The UK Information Commissioner’s Office (ICO) is already raising concerns about a new face-based payments system in the UK. The system allows students to pay for their lunches with a facial recognition scan, and went live on Monday at nine schools in North Ayrshire in Scotland.
The problem, according to the ICO, is that facial recognition is far more intrusive than alternative payment methods like cards and fingerprint sensors. As a result, using facial recognition is a disproportionate way to approach the relatively simple task of collecting school lunch money from kids.
That’s why the ICO indicated that it will be reaching out to the North Ayrshire council to encourage them to use a different payment method. The privacy watchdog also indicated that it will be following up with the council and making inquiries as the situation evolves.
“Data protection law provides additional protections for children, and organisations need to carefully consider the necessity and proportionality of collecting biometric data before they do so,” said an ICO spokesperson. “Organisations should consider using a different approach if the same goal can be achieved in a less intrusive manner.”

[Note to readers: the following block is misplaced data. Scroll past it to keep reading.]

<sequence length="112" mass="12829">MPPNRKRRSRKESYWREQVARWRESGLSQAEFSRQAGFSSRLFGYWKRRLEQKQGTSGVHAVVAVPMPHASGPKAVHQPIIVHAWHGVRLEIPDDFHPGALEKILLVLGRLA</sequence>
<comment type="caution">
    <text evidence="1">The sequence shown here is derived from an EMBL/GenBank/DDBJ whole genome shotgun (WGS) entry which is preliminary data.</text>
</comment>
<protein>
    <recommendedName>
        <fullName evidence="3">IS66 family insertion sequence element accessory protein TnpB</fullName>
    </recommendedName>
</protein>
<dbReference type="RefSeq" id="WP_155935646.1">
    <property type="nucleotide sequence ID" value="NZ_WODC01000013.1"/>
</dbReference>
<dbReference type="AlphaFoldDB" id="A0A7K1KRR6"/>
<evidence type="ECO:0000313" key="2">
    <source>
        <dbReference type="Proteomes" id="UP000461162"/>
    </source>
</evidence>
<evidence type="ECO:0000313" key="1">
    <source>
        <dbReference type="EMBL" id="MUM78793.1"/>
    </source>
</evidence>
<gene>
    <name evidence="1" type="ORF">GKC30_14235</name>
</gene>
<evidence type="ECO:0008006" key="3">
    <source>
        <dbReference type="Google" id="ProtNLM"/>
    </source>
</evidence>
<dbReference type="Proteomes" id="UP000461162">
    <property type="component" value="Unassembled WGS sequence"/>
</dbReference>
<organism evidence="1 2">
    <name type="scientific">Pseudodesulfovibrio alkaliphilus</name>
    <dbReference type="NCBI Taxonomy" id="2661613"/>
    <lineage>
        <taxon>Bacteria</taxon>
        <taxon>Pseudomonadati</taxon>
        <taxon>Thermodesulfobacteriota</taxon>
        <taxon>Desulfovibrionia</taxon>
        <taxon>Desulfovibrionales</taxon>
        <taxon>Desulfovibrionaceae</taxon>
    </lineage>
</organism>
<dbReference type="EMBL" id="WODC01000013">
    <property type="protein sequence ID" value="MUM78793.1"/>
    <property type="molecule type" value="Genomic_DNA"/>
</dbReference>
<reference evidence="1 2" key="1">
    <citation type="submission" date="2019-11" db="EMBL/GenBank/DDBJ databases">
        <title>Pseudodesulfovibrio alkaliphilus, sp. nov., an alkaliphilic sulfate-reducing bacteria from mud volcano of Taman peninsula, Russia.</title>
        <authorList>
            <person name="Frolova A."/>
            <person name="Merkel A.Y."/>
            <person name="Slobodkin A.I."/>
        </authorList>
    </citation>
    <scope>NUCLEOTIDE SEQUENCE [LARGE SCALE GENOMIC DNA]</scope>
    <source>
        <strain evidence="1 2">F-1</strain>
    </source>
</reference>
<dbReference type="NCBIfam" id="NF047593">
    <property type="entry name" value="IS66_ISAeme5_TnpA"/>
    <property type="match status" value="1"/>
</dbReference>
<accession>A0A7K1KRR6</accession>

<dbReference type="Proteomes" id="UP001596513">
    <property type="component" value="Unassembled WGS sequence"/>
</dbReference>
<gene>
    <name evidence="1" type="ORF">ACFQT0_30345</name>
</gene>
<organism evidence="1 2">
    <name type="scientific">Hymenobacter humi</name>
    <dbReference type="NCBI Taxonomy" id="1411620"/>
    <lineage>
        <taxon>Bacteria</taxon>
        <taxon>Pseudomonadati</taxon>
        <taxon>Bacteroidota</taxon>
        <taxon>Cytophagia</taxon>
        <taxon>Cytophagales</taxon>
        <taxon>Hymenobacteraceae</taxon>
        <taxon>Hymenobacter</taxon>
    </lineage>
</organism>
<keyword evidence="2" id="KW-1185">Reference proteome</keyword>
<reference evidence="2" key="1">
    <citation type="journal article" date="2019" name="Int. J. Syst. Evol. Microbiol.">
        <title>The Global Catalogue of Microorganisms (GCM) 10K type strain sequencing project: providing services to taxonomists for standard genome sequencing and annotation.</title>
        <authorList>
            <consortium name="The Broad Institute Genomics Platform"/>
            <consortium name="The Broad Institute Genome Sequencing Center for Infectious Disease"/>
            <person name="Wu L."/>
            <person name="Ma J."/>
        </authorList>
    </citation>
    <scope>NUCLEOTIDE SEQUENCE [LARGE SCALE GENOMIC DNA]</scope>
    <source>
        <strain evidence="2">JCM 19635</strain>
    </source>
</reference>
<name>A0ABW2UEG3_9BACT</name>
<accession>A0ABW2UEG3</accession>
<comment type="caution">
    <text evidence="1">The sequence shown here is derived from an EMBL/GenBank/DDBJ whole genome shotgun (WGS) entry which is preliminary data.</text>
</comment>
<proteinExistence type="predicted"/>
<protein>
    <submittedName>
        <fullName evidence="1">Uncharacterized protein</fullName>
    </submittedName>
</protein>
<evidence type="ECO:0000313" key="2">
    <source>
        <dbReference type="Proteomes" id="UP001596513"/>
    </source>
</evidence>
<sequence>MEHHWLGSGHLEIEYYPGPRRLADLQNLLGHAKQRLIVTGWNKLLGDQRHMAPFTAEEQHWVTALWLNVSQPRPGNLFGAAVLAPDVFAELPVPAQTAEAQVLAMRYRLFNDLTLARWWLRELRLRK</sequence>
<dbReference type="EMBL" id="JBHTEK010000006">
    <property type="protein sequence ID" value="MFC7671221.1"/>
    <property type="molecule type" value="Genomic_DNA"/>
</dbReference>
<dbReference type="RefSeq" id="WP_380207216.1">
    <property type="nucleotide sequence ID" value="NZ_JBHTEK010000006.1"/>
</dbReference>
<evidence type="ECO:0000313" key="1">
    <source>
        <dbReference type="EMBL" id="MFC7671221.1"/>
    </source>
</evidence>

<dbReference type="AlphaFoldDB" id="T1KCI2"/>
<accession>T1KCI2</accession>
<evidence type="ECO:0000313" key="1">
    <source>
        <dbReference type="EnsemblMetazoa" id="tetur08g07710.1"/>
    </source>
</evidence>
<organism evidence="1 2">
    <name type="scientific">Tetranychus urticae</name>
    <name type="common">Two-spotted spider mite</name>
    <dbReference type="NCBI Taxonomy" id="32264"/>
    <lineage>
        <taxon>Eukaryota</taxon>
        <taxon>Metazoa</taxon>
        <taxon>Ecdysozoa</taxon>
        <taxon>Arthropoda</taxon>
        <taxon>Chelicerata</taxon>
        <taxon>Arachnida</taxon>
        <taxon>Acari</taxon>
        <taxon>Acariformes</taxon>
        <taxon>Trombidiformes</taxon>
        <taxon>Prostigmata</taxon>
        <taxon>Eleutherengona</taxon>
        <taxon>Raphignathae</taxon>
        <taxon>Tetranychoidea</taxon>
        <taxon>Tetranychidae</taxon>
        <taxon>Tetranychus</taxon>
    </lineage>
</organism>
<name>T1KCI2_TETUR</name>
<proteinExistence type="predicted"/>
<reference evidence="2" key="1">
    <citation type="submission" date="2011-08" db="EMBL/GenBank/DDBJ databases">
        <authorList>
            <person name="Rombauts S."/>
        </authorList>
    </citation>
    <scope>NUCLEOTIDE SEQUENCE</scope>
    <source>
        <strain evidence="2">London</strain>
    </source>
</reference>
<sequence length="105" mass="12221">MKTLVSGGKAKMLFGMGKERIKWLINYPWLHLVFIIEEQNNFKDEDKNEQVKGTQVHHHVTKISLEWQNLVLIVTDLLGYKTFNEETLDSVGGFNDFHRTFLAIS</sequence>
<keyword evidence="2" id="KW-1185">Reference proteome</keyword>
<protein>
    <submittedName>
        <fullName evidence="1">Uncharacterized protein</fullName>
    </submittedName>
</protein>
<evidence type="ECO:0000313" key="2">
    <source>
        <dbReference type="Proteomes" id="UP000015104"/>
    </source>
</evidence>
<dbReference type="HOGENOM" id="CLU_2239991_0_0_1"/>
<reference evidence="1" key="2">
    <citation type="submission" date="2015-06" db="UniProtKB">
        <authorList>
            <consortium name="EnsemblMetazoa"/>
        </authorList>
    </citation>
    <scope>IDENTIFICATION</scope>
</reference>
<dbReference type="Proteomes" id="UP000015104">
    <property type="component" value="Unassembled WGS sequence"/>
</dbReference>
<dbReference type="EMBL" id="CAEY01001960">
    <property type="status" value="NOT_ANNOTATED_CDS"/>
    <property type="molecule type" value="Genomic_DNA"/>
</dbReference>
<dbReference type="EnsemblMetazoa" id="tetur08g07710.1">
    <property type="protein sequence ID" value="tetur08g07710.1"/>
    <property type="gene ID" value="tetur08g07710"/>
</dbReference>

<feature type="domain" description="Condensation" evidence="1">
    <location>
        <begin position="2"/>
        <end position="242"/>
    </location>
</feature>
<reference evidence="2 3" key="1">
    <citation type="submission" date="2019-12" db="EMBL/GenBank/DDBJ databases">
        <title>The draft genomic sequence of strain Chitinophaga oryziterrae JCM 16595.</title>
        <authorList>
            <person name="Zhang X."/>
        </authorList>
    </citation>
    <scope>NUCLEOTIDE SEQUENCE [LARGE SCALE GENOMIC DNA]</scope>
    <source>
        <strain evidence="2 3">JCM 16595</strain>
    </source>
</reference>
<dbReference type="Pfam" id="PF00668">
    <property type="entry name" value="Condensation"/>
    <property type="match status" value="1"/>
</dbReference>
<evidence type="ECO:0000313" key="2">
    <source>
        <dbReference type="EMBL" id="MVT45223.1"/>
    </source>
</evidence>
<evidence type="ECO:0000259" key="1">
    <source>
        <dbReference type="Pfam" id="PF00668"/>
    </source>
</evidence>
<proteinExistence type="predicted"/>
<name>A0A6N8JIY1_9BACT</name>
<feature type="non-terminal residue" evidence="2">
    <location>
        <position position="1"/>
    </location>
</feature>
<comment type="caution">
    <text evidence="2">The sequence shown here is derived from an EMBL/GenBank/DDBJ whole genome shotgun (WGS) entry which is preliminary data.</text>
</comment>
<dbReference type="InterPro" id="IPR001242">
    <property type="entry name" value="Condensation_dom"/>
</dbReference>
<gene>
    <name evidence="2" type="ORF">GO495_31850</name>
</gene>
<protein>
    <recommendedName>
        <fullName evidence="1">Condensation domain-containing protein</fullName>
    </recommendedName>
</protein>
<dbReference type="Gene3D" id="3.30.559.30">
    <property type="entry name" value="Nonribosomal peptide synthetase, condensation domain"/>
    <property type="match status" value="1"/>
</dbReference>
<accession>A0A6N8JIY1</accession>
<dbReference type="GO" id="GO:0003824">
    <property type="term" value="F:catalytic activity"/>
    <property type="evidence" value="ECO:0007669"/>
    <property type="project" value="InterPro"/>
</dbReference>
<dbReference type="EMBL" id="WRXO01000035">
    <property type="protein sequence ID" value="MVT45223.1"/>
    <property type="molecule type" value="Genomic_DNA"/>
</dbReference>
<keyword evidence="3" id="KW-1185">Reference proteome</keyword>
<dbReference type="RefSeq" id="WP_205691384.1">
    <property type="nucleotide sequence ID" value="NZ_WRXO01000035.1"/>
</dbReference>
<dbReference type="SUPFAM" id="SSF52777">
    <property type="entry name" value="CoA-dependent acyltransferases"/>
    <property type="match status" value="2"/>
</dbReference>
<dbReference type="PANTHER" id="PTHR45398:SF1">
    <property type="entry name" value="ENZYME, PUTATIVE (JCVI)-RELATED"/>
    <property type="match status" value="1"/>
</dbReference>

The facial recognition system was installed by CRB Cunninghams, which argues that its system is faster and more hygienic than other payment methods. The company noted that its system only identifies students at the point of sale, in an effort to distinguish its system from a live surveillance system that identifies faces in real time.
For its part, the North Ayrshire council cited health as a primary factor in its decision, indicating that a contactless facial recognition system would mitigate the threat of COVID-19. Ninety-seven percent of the North Ayrshire student body has opted into the system, though privacy advocates are worried that the school is being quite cavalier with the personal data of minors.
“This is highly sensitive, personal data that children should be taught to protect, not to give away on a whim,” said Big Brother Watch director Silkie Carlo. “This biometrics company has refused to disclose who else children’s personal information could be shared with and there are some red flags here for us.”
Each student’s biometric data will be deleted once they graduate. More schools are expected to start using the technology in the near future, though that could change if the ICO continues to object to the technology.
October 20, 2021 – by Eric Weiss